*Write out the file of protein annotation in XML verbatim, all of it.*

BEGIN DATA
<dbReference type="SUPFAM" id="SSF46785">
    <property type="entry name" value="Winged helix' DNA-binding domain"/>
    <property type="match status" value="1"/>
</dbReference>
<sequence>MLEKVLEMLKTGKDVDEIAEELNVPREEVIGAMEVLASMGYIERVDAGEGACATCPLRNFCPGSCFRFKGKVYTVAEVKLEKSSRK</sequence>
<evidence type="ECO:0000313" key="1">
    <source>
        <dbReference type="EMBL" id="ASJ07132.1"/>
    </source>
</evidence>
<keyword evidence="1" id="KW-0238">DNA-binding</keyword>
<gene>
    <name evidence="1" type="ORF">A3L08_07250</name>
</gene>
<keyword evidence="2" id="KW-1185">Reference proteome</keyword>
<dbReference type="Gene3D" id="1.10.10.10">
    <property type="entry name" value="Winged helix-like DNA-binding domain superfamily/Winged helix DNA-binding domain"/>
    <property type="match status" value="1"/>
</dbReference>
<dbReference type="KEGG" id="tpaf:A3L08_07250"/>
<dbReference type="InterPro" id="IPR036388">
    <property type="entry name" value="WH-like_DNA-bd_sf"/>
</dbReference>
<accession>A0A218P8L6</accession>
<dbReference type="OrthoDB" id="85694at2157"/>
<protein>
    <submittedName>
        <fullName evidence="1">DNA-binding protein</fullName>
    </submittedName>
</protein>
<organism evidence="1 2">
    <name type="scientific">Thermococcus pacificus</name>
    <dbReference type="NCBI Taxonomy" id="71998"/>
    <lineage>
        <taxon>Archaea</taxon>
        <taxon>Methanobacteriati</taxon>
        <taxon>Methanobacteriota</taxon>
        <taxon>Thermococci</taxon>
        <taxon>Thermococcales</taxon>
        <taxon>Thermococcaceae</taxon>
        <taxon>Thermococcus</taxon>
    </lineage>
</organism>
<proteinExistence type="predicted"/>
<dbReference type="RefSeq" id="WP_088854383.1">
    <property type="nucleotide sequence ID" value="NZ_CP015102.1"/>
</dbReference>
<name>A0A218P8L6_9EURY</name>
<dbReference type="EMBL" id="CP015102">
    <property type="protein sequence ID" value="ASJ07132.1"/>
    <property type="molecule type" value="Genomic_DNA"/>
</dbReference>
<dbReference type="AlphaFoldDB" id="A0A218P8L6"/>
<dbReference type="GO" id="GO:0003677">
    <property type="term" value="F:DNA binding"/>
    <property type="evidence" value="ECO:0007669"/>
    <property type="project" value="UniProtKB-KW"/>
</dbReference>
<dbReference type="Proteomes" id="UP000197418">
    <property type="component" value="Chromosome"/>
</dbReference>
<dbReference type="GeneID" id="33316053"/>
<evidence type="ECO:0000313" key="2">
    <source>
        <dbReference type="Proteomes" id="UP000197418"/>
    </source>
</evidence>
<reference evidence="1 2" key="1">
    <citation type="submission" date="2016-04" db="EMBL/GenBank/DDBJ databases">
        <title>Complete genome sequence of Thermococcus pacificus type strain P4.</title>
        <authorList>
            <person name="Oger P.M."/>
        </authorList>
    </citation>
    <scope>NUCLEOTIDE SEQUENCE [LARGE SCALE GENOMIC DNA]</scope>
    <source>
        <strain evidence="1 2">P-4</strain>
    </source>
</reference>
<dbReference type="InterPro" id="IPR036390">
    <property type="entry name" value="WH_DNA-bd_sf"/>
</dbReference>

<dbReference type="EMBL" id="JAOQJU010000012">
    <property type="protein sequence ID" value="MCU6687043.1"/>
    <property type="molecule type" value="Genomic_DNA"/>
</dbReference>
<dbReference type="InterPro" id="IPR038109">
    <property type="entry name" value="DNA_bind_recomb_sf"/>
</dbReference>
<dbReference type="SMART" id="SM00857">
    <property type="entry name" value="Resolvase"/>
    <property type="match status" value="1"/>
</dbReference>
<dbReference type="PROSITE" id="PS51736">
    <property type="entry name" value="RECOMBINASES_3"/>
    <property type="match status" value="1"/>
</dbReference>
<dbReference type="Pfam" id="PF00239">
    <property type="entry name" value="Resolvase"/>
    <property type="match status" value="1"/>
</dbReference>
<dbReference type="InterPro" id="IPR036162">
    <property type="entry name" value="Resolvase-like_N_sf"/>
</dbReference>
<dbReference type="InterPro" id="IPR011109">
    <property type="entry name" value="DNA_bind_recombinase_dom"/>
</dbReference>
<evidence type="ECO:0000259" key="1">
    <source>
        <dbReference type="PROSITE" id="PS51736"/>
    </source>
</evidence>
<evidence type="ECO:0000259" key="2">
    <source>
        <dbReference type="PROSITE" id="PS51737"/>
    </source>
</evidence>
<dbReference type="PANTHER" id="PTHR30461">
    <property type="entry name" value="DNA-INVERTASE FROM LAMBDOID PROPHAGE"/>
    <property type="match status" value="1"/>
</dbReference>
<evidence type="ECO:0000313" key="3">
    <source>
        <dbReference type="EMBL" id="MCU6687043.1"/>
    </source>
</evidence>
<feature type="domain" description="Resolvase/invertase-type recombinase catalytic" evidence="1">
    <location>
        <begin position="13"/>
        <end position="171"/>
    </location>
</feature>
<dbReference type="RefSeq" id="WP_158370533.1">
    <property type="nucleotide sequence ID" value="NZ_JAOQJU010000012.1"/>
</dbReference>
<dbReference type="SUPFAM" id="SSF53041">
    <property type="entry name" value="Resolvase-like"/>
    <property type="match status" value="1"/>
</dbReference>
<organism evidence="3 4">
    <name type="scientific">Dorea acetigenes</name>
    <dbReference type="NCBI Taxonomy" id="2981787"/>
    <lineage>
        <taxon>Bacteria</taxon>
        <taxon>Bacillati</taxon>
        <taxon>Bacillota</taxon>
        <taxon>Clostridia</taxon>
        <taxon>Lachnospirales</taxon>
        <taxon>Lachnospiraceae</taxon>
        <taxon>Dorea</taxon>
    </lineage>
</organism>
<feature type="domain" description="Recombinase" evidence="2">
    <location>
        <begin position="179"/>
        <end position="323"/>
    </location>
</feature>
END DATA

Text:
<dbReference type="SUPFAM" id="SSF46785">
    <property type="entry name" value="Winged helix' DNA-binding domain"/>
    <property type="match status" value="1"/>
</dbReference>
<sequence>MLEKVLEMLKTGKDVDEIAEELNVPREEVIGAMEVLASMGYIERVDAGEGACATCPLRNFCPGSCFRFKGKVYTVAEVKLEKSSRK</sequence>
<evidence type="ECO:0000313" key="1">
    <source>
        <dbReference type="EMBL" id="ASJ07132.1"/>
    </source>
</evidence>
<keyword evidence="1" id="KW-0238">DNA-binding</keyword>
<gene>
    <name evidence="1" type="ORF">A3L08_07250</name>
</gene>
<keyword evidence="2" id="KW-1185">Reference proteome</keyword>
<dbReference type="Gene3D" id="1.10.10.10">
    <property type="entry name" value="Winged helix-like DNA-binding domain superfamily/Winged helix DNA-binding domain"/>
    <property type="match status" value="1"/>
</dbReference>
<dbReference type="KEGG" id="tpaf:A3L08_07250"/>
<dbReference type="InterPro" id="IPR036388">
    <property type="entry name" value="WH-like_DNA-bd_sf"/>
</dbReference>
<accession>A0A218P8L6</accession>
<dbReference type="OrthoDB" id="85694at2157"/>
<protein>
    <submittedName>
        <fullName evidence="1">DNA-binding protein</fullName>
    </submittedName>
</protein>
<organism evidence="1 2">
    <name type="scientific">Thermococcus pacificus</name>
    <dbReference type="NCBI Taxonomy" id="71998"/>
    <lineage>
        <taxon>Archaea</taxon>
        <taxon>Methanobacteriati</taxon>
        <taxon>Methanobacteriota</taxon>
        <taxon>Thermococci</taxon>
        <taxon>Thermococcales</taxon>
        <taxon>Thermococcaceae</taxon>
        <taxon>Thermococcus</taxon>
    </lineage>
</organism>
<proteinExistence type="predicted"/>
<dbReference type="RefSeq" id="WP_088854383.1">
    <property type="nucleotide sequence ID" value="NZ_CP015102.1"/>
</dbReference>
<name>A0A218P8L6_9EURY</name>
<dbReference type="EMBL" id="CP015102">
    <property type="protein sequence ID" value="ASJ07132.1"/>
    <property type="molecule type" value="Genomic_DNA"/>
</dbReference>
<dbReference type="AlphaFoldDB" id="A0A218P8L6"/>
<dbReference type="GO" id="GO:0003677">
    <property type="term" value="F:DNA binding"/>
    <property type="evidence" value="ECO:0007669"/>
    <property type="project" value="UniProtKB-KW"/>
</dbReference>
<dbReference type="Proteomes" id="UP000197418">
    <property type="component" value="Chromosome"/>
</dbReference>
<dbReference type="GeneID" id="33316053"/>
<evidence type="ECO:0000313" key="2">
    <source>
        <dbReference type="Proteomes" id="UP000197418"/>
    </source>
</evidence>
<reference evidence="1 2" key="1">
    <citation type="submission" date="2016-04" db="EMBL/GenBank/DDBJ databases">
        <title>Complete genome sequence of Thermococcus pacificus type strain P4.</title>
        <authorList>
            <person name="Oger P.M."/>
        </authorList>
    </citation>
    <scope>NUCLEOTIDE SEQUENCE [LARGE SCALE GENOMIC DNA]</scope>
    <source>
        <strain evidence="1 2">P-4</strain>
    </source>
</reference>
<dbReference type="InterPro" id="IPR036390">
    <property type="entry name" value="WH_DNA-bd_sf"/>
</dbReference>

<dbReference type="EMBL" id="JAOQJU010000012">
    <property type="protein sequence ID" value="MCU6687043.1"/>
    <property type="molecule type" value="Genomic_DNA"/>
</dbReference>
<dbReference type="InterPro" id="IPR038109">
    <property type="entry name" value="DNA_bind_recomb_sf"/>
</dbReference>
<dbReference type="SMART" id="SM00857">
    <property type="entry name" value="Resolvase"/>
    <property type="match status" value="1"/>
</dbReference>
<dbReference type="PROSITE" id="PS51736">
    <property type="entry name" value="RECOMBINASES_3"/>
    <property type="match status" value="1"/>
</dbReference>
<dbReference type="Pfam" id="PF00239">
    <property type="entry name" value="Resolvase"/>
    <property type="match status" value="1"/>
</dbReference>
<dbReference type="InterPro" id="IPR036162">
    <property type="entry name" value="Resolvase-like_N_sf"/>
</dbReference>
<dbReference type="InterPro" id="IPR011109">
    <property type="entry name" value="DNA_bind_recombinase_dom"/>
</dbReference>
<evidence type="ECO:0000259" key="1">
    <source>
        <dbReference type="PROSITE" id="PS51736"/>
    </source>
</evidence>
<evidence type="ECO:0000259" key="2">
    <source>
        <dbReference type="PROSITE" id="PS51737"/>
    </source>
</evidence>
<dbReference type="PANTHER" id="PTHR30461">
    <property type="entry name" value="DNA-INVERTASE FROM LAMBDOID PROPHAGE"/>
    <property type="match status" value="1"/>
</dbReference>
<evidence type="ECO:0000313" key="3">
    <source>
        <dbReference type="EMBL" id="MCU6687043.1"/>
    </source>
</evidence>
<feature type="domain" description="Resolvase/invertase-type recombinase catalytic" evidence="1">
    <location>
        <begin position="13"/>
        <end position="171"/>
    </location>
</feature>
<dbReference type="RefSeq" id="WP_158370533.1">
    <property type="nucleotide sequence ID" value="NZ_JAOQJU010000012.1"/>
</dbReference>
<dbReference type="SUPFAM" id="SSF53041">
    <property type="entry name" value="Resolvase-like"/>
    <property type="match status" value="1"/>
</dbReference>
<organism evidence="3 4">
    <name type="scientific">Dorea acetigenes</name>
    <dbReference type="NCBI Taxonomy" id="2981787"/>
    <lineage>
        <taxon>Bacteria</taxon>
        <taxon>Bacillati</taxon>
        <taxon>Bacillota</taxon>
        <taxon>Clostridia</taxon>
        <taxon>Lachnospirales</taxon>
        <taxon>Lachnospiraceae</taxon>
        <taxon>Dorea</taxon>
    </lineage>
</organism>
<feature type="domain" description="Recombinase" evidence="2">
    <location>
        <begin position="179"/>
        <end position="323"/>
    </location>
</feature>